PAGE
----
As far his play at the slot goes, Dileo has shown flashes of the ability to be a meaningful contributor. He is what he is: he's not fast, he's not big, he's not even elusive. However, while his 4.5 40 out of high school was easily exaggerated, he's quick in that he can get to an open area to catch a pass as opposed to just burning past coverage en route to one. Although the so called "QB Oh Noes," as MGoBlog calls it, wasn't deployed much last season, Dileo was targeted when Michigan went back to the 2010 passing play du jour. For example, this play, the fist TD of Dileo's career:
2011 Michigan Highlights v. Eastern Michigan (HD) (via parkinggod)
After a freshmen season in 2010 that saw minimal contribution from Dileo (1 rec., 3 yards), his 2011 was better, as he reeled in 9 balls for 121 yards and 2 TDs, with his long of 28 coming on a big 3rd down play, beating Buckeye safety CJ Barnett and snagging what was arguably one of the best tosses of Denard's career to date.
2011: Michigan 40 Ohio State 34 (via WolverineHistorian)
It will also be worth keeping an eye on Dileo's deployment on special teams. WIll he ever be the ST regular that many looking for a silver lining on the heels of his commitment predicted? He's not Steve Breaston by any means, but I'd like to see him get more of a shot; as a junior, I'm sure he'll get it.
Speaking of special teams, Dileo has served as the place holder on field goals, a role which I'm assuming he will continue with. Additionally, it seems that Dileo is the designated chaos-maker on special teams. I don't need to remind you of this ridiculous play from the Sugar Bowl. Also, Dileo carried the ball on a 4th down fake that allowed Michigan to continue its first drive in East Lansing, a drive which led to a score and a lot of hope and good feelings that were summarily pulverized for pretty much the rest of that game. Dileo also carried the ball for a first down on a fake against Nebraska later in the season.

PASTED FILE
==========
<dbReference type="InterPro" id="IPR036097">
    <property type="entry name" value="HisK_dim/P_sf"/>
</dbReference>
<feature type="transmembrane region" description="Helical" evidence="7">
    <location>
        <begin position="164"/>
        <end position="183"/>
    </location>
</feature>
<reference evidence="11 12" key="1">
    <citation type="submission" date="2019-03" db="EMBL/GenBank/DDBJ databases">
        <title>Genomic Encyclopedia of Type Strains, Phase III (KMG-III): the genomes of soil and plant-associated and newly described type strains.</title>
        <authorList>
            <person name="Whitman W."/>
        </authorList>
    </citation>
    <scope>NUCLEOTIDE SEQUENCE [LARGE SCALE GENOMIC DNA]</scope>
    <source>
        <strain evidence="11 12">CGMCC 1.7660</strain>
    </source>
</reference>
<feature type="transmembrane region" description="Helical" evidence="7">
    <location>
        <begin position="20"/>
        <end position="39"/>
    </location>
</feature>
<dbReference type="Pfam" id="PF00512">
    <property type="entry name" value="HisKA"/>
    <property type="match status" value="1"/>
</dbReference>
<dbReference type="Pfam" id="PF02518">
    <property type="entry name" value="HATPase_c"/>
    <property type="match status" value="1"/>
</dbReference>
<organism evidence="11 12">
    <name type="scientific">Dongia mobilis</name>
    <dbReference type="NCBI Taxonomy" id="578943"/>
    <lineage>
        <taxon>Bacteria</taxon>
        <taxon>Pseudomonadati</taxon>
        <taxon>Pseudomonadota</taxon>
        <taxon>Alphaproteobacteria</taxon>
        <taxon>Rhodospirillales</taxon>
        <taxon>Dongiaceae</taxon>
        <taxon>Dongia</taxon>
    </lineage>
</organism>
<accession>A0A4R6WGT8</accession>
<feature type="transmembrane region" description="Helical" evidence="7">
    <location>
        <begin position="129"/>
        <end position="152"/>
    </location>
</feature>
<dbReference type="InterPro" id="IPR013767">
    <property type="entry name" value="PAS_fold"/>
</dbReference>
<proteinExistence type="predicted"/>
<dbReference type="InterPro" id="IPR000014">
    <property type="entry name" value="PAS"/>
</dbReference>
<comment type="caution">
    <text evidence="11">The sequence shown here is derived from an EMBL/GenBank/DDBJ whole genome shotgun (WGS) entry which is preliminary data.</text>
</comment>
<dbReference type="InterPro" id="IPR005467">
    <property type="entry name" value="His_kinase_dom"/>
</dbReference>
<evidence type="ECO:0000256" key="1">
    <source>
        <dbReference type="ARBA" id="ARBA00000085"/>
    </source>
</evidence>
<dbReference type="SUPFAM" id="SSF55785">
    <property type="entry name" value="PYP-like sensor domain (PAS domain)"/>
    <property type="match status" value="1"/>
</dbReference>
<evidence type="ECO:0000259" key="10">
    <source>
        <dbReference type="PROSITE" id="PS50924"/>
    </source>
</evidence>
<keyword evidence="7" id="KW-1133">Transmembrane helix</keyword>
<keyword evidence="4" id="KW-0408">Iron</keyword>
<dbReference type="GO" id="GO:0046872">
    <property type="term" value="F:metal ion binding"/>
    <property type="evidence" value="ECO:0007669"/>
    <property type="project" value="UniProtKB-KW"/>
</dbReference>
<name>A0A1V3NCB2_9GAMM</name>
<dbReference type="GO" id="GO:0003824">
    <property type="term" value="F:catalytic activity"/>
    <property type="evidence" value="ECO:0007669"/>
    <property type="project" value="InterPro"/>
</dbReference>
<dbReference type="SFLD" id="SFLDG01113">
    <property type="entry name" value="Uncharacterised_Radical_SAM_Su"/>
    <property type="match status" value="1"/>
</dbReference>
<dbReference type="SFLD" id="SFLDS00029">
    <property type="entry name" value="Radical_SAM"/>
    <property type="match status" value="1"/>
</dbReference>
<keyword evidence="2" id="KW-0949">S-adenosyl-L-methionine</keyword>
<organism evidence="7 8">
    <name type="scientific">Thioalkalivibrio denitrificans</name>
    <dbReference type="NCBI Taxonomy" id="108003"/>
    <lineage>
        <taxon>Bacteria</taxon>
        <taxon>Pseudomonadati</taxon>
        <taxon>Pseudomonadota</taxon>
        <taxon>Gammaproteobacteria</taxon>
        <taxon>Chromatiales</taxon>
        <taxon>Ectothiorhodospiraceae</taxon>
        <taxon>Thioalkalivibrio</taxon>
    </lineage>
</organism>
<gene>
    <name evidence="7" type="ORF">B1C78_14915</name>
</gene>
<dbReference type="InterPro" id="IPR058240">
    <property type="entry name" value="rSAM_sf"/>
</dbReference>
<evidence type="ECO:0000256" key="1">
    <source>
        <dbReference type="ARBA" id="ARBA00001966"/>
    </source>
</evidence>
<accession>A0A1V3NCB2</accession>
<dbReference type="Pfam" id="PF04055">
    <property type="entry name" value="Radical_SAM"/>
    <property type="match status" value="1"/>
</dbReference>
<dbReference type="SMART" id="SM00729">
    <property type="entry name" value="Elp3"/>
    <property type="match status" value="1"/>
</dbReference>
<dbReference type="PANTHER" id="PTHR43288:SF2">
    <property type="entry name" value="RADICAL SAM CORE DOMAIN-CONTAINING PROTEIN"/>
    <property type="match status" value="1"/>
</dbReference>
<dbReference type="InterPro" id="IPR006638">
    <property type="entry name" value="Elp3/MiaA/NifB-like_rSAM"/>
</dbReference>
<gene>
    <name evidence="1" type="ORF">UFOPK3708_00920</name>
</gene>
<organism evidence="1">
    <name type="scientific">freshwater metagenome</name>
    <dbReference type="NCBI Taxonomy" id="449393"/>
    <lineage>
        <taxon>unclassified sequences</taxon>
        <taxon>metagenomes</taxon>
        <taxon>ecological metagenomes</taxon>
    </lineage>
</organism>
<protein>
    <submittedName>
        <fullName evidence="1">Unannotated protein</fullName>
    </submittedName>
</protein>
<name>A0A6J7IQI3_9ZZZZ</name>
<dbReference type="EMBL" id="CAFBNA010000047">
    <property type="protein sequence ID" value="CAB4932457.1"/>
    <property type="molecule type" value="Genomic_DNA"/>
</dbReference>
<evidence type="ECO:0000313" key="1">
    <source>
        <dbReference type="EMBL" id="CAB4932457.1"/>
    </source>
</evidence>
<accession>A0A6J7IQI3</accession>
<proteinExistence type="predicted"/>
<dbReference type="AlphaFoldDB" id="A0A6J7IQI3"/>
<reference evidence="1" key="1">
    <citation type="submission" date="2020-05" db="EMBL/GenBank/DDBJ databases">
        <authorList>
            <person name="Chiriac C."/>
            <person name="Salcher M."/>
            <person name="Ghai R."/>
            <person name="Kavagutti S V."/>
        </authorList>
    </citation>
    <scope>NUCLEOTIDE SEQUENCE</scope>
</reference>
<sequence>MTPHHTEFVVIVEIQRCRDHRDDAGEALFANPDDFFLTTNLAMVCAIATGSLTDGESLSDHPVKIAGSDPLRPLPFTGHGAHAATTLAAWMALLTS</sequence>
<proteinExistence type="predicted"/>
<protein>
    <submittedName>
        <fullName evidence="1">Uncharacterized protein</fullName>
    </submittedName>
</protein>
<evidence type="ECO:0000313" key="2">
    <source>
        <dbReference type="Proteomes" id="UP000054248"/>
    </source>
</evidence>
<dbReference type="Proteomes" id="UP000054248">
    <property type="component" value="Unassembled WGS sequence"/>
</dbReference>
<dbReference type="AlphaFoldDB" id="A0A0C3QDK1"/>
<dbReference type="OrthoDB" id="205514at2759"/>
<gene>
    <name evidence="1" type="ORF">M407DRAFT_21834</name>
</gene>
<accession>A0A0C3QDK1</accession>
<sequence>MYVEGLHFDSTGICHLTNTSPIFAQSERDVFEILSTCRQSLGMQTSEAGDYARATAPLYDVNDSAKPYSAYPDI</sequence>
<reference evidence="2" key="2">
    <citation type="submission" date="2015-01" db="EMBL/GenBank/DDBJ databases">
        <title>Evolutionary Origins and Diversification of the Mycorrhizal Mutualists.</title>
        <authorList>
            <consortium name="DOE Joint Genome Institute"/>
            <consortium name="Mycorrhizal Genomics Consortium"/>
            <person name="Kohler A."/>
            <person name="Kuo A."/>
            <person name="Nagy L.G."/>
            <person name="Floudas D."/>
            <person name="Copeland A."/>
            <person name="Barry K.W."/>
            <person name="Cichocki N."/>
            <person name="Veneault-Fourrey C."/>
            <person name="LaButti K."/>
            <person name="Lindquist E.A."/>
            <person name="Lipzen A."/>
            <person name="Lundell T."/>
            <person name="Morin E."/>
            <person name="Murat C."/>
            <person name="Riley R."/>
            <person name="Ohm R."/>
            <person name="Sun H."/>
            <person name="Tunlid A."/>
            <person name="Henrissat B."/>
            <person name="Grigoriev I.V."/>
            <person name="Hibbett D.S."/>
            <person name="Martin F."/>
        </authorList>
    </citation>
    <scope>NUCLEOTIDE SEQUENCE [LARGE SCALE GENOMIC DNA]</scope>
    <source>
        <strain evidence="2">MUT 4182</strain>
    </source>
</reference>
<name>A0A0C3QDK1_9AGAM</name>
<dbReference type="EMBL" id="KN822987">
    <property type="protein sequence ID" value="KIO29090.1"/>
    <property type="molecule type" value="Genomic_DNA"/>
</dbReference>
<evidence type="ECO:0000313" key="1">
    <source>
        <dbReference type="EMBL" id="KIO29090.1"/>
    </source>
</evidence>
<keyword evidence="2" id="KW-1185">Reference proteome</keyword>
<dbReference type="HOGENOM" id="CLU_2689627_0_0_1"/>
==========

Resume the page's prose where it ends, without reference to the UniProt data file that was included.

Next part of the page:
On offense, my hope is that Dileo can parlay his "functional quickness" into a role as Denard's underneath security blanket, especially given that the tight end situation is fairly bleak. Dileo is not a burner, but it seems like he has good hands and can take a hit.
Once again, as with Jack Miller, I'll be honest: I'm somewhat irrationally a big Dileo fan. He's not a big time playmaker, but he's shown the ability to be a dependable pass catcher with the ability to get open. With Hemingway gone, there's a decently sized production vacuum there that needs to be filled by somebody, and Dileo--along with Jerald Robinson and the two freshmen, Chesson and Darboh--will be one of such player attempting to do that. I think that 15-25 receptions with somewhere in the neighborhood of 200-250 yards and a few scores is a reasonable expectation.